Today is the 70th anniversary of D-Day, the massive invasion of Normandy that cost the lives of 9,000 Allied soldiers. It is a day not only for recalling the heroic efforts of those who stormed the beaches that day but of the World War II generation generally and, by extension, all who have served the United States in uniform during times of war.
The tributes to these brave soldiers will flow effortlessly off the tongues of politicians. Whether Democrat or Republican, it has become politically popular to laud veterans — and rightly decry when they are mistreated, including by the faceless bureaucrats within the U.S. Department of Veterans Affairs. We love our veterans — at least conceptually and as a group. But when it comes to actually dealing with those imperfect individuals who have been damaged in the fiery crucible of war? Then, perhaps not so much.
This week has been revelatory in that regard. The release of U.S. Army Sgt. Bowe Bergdahl, held captive by the Taliban in Afghanistan for five long years, has provoked a level of anger and suspicion toward a POW not seen since the Vietnam War. Even before the 28-year-old soldier had been given much-needed medical care in Germany, much less returned to the U.S. and able to present his side of the story, he was being tried in absentia, smeared and condemned on cable television.
Instead of long-haired left-wing protesters tossing pig's blood on returning soldiers of the late-1960s or early 1970s, it was the blow-dried right-wing pundits who were declaring a returning prisoner of war a deserter or worse. Never mind that Sergeant Bergdahl's sudden, erratic behavior of five years ago — typified by a Washington Post account that villagers saw him walking around in a daze and refusing bread and water the day of his disappearance — sounds more like post-traumatic stress disorder than a carefully-plotted political defection.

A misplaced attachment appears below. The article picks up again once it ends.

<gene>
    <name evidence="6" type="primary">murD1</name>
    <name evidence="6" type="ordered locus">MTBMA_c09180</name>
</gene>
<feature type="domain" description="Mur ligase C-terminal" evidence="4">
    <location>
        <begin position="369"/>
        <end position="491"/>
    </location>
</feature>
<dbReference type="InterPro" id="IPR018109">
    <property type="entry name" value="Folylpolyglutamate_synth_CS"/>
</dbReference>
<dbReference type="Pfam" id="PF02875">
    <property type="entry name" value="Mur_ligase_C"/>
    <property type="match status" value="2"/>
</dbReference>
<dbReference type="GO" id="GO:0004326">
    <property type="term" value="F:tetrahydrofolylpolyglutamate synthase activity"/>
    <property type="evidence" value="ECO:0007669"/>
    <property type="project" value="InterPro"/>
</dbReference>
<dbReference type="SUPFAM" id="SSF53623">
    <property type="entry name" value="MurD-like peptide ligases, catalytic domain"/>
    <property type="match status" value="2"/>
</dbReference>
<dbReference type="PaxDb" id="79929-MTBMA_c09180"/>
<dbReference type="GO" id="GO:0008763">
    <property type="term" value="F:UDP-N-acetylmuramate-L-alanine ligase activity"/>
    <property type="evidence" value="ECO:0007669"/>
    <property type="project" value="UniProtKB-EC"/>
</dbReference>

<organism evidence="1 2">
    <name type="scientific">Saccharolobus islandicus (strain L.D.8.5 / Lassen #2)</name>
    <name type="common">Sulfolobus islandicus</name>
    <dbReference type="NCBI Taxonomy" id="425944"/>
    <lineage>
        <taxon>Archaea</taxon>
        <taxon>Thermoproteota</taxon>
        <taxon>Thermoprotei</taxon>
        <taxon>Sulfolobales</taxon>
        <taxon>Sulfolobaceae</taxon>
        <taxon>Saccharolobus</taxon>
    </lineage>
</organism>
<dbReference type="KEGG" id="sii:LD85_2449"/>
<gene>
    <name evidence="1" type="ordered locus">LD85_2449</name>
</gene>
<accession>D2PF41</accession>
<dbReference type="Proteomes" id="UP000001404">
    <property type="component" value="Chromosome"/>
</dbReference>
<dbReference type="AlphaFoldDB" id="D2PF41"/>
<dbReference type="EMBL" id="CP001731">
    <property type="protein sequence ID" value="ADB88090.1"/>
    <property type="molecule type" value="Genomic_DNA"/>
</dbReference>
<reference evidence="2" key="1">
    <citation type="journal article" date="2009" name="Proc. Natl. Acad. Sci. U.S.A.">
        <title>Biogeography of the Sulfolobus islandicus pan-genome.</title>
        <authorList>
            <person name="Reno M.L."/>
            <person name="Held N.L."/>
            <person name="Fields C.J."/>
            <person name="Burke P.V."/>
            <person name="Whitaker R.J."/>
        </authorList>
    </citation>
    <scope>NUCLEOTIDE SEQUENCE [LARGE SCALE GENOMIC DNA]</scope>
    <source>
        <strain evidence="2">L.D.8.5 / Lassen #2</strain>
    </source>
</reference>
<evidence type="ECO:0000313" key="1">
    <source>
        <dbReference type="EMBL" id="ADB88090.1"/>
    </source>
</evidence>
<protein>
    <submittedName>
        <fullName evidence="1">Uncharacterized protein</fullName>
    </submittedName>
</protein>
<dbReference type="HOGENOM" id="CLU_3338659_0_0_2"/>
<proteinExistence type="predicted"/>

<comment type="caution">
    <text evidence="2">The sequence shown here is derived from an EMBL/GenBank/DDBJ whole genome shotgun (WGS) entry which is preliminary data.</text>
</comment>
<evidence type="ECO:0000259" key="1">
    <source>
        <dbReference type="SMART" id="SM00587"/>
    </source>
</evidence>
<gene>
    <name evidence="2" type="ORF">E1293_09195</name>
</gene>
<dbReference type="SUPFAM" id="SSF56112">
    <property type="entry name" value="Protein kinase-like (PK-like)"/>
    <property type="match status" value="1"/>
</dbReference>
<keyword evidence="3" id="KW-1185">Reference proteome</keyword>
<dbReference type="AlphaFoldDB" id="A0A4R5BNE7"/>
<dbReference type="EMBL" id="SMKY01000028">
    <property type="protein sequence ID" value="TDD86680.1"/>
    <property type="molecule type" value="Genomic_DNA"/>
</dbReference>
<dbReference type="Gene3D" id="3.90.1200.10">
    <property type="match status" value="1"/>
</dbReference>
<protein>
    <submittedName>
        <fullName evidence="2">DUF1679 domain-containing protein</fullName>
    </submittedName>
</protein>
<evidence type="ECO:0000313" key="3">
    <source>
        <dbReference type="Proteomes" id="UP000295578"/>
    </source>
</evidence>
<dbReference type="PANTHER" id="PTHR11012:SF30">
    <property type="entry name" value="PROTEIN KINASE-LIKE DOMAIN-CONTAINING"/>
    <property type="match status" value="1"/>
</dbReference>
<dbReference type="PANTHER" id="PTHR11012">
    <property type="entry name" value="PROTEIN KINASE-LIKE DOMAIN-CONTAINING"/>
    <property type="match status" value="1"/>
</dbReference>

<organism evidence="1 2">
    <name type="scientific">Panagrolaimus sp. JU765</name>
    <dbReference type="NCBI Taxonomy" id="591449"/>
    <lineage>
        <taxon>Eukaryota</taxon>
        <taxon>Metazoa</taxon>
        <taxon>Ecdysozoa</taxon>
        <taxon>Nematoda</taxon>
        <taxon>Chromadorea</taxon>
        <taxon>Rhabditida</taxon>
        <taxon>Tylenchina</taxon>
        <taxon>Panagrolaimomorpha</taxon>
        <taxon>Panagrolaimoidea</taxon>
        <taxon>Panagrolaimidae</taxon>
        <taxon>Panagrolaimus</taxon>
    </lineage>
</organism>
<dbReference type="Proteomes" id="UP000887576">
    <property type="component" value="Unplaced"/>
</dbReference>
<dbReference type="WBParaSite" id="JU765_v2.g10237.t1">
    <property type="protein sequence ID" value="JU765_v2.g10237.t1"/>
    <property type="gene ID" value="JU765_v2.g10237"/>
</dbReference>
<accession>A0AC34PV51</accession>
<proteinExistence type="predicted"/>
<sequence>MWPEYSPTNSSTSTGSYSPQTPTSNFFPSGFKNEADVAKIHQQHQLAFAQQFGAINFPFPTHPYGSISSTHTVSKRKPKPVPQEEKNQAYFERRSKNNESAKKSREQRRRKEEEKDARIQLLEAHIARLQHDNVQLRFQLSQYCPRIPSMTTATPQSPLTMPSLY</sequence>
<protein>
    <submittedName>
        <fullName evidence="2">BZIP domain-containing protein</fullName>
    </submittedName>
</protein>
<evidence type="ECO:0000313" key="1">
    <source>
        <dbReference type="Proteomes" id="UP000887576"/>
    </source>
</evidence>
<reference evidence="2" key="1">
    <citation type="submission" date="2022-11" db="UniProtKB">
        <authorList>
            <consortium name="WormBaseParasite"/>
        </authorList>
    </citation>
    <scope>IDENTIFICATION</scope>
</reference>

Meanwhile, in Baltimore, it was announced this week that $450,000 would be spent on a black steel fence to protect the downtown War Memorial building from the local homeless, quite a few of whom are veterans. The irony of this — spending money to keep veterans away from a building that memorializes their service — was not lost on homeless advocates.
This is not to suggest that protecting the War Memorial building and plaza is not justified under the circumstances — much as 20 years ago, the city's Holocaust Memorial had to be rebuilt and moved because it had been similarly mistreated. Nor are we suggesting the plight of the homeless veterans has been wholly ignored by the city. But to allocate that kind of money on a fence without spending just as much to help those who have been living on the War Memorial's steps seems, at best, insensitive and at worst, a quiet contempt for Baltimore's homeless, veterans included.
The reality of war is that it is not an adventure but a disease, and no soldiers survive such trauma unwounded. If we can't muster a measure of compassion for a U.S. serviceman who lived five years as a prisoner and was in deteriorating health — or give him the benefit of the doubt until he is at least well enough to discuss what happened — then how hollow are our tributes to D-Day veterans. Do we regard them as heroes or just ticking time bombs?
No doubt there is a growing mental health cost to the wars in Afghanistan and Iraq, the legacy of which will plague this country for many years to come. Studies suggest more veterans from those conflicts have died from suicide than combat. One in six likely suffers from PTSD, and many more will be diagnosed with depression. War is ugly, and the lasting effect on people can be ugly, too.
The are legitimate questions to be asked about the Bergdahl case, the exchange of prisoners and the secrecy surrounding the negotiations. Likewise, it is reasonable to protect the War Memorial from further damage. But let both be pursued with a measure of empathy for the war veterans who have sacrificed much for the sake of our nation. On D-Day, we must remember that our enduring and sacred commitment to veterans extends to all who have served in uniform and not just those of generations past.
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